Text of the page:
Tim Riesterer: Insights Should Incite Changes In Buyer Behavior

Published: February 18, 2016

An overwhelming majority (85%) of content marketers are taking an insights-based approach to selling, according a recent survey by Corporate Visions. But are those insights being used to just excite buyers, or incite them to make changes in their approach to marketing?

That was the question from Tim Riesterer, Chief Strategy Officer of Corporate Visions in his keynote address at the B2B Content2Conversion Conference in Scottsdale, AZ.

“You can’t just set [prospects] hair on fire and just introduce uncertainty without providing a way to resolve their issues; they’re going to just think you’re a jerk,” Riesterer said.  

A majority (60%) of B2B companies will stick with the status quo after going through the pipeline, he said. “Just 24% choose your solution, and 16% go with a competitor,” Riesterer told the audience. “Your biggest competitor isn’t the other guy. It is the status quo. Inertia is the enemy. The goal is to incite them to do something different than they did yesterday, and do it with us.”

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Riesterer outlined four key roadblocks to change:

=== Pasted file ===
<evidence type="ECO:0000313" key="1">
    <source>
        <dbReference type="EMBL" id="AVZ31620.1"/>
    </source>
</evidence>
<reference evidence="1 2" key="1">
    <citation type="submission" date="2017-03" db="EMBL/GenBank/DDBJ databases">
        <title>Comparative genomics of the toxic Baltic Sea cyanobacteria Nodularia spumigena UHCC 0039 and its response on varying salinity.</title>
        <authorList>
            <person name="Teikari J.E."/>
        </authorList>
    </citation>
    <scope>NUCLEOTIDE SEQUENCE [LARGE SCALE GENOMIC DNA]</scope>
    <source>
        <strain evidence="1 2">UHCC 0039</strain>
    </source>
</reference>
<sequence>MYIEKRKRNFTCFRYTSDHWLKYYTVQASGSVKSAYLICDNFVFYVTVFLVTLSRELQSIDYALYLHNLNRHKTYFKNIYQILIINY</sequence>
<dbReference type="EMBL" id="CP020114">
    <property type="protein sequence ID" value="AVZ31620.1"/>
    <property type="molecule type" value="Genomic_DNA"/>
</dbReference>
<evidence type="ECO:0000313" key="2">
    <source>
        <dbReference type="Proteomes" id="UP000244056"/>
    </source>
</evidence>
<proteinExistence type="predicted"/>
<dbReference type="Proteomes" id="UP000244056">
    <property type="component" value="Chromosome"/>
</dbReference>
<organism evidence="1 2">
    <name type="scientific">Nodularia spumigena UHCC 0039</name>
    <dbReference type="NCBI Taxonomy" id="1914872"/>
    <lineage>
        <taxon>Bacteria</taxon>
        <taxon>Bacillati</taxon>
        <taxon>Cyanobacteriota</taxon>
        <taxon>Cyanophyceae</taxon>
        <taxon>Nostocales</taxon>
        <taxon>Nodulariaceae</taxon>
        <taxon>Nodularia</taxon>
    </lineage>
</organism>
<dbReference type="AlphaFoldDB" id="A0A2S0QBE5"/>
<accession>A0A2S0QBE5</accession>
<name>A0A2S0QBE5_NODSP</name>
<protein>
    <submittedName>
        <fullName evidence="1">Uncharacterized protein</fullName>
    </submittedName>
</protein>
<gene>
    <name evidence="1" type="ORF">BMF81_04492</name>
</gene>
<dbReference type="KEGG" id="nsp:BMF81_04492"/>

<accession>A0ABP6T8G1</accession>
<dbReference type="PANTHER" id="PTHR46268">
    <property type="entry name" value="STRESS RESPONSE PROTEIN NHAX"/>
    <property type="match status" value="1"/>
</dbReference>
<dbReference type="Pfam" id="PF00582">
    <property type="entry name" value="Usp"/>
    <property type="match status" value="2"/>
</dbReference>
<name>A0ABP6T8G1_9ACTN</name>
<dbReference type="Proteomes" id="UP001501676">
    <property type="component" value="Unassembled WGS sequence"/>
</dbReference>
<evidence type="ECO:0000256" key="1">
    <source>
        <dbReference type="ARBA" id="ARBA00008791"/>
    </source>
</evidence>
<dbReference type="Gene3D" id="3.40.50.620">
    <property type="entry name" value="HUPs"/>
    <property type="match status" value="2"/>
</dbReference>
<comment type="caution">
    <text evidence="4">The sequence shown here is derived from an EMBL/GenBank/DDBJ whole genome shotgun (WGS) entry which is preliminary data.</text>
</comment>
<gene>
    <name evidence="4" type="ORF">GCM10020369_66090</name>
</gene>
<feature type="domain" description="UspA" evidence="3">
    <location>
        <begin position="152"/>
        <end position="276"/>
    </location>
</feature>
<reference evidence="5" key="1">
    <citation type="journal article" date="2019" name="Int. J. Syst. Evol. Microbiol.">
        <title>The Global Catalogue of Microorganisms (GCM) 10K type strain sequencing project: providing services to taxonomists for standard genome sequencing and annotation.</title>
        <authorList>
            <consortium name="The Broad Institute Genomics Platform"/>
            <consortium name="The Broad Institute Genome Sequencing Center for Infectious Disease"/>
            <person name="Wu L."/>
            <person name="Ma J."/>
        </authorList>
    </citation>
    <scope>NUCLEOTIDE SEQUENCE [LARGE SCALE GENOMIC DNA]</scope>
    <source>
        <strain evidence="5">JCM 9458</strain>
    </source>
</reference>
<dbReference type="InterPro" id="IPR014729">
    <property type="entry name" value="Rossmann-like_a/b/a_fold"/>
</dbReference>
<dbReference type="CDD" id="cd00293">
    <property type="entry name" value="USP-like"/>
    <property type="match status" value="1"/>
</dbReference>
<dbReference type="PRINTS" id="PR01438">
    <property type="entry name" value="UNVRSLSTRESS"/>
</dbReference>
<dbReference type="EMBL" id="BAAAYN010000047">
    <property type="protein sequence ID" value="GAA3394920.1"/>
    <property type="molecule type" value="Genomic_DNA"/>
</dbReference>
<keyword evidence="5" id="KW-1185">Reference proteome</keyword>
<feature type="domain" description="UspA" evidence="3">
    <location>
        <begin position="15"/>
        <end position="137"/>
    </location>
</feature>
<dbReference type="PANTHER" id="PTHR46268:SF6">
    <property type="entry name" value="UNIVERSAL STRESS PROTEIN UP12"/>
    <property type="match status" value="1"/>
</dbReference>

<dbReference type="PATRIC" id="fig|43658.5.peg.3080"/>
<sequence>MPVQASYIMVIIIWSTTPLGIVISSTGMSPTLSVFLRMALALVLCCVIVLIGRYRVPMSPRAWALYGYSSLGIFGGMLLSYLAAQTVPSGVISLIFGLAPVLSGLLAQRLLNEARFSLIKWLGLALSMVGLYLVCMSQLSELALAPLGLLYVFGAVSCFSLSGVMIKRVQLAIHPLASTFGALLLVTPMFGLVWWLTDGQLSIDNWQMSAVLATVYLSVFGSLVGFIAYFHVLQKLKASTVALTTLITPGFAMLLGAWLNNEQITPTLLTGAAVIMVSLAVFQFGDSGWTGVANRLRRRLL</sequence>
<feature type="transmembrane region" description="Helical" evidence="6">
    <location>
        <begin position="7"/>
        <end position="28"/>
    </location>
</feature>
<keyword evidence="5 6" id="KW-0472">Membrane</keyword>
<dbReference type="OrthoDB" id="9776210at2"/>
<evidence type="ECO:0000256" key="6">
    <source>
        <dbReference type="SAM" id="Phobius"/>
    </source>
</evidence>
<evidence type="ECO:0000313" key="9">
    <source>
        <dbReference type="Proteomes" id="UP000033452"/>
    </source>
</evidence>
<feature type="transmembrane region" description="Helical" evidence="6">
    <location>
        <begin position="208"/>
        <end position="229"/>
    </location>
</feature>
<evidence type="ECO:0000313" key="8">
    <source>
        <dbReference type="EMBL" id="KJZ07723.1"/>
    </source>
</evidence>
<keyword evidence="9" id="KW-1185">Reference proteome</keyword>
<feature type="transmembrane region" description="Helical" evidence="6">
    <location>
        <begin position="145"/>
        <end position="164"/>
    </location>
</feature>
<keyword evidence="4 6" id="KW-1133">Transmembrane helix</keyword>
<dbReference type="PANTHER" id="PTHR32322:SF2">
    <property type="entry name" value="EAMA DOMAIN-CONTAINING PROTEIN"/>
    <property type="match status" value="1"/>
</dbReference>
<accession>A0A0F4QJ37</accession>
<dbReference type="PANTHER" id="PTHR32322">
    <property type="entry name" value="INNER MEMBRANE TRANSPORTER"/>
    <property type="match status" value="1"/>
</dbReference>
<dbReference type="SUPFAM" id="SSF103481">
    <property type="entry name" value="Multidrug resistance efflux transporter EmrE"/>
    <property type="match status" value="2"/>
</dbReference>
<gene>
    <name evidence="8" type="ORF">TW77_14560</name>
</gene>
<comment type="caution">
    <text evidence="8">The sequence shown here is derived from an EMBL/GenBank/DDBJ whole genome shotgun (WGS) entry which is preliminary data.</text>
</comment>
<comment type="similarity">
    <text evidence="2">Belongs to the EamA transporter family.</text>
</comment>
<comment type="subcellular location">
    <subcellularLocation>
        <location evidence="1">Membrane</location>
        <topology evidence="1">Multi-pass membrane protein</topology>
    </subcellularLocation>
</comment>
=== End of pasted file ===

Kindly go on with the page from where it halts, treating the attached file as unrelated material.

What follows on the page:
#1. People prefer stability. “Your message has to move someone to destabilize their preference for the status quo,” Riesterer said.

#2. Anticipated regret. “People already have buyer’s remorse before they buy,” Riesterer noted. “Our job is to show them how people have succeeded on the other side. You have to help them picture themselves as the hero.”

#3. Perceived cost of change. Buyers perceive the cost of not making a change as neutral, at best.“You need to show them that the cost of sticking with the status quo is more than the cost of change,” Riesterer said.

#4. Selection difficulty. “Some marketers have what I call the ‘Mighty Mouse’ syndrome, which assumes that your customers are damsels in distress who need to be saved,” Riesterer said. “You have to present a more powerful reason to select your company.”

Citing research that Corporate Visions conducted with the Stanford Graduate School of Business, messaging that presents an unexpected need first is the most persuasive. “When you introduce an unconsidered need first, it creates a sense of urgency and destabilizes the buyer’s preferences.” 

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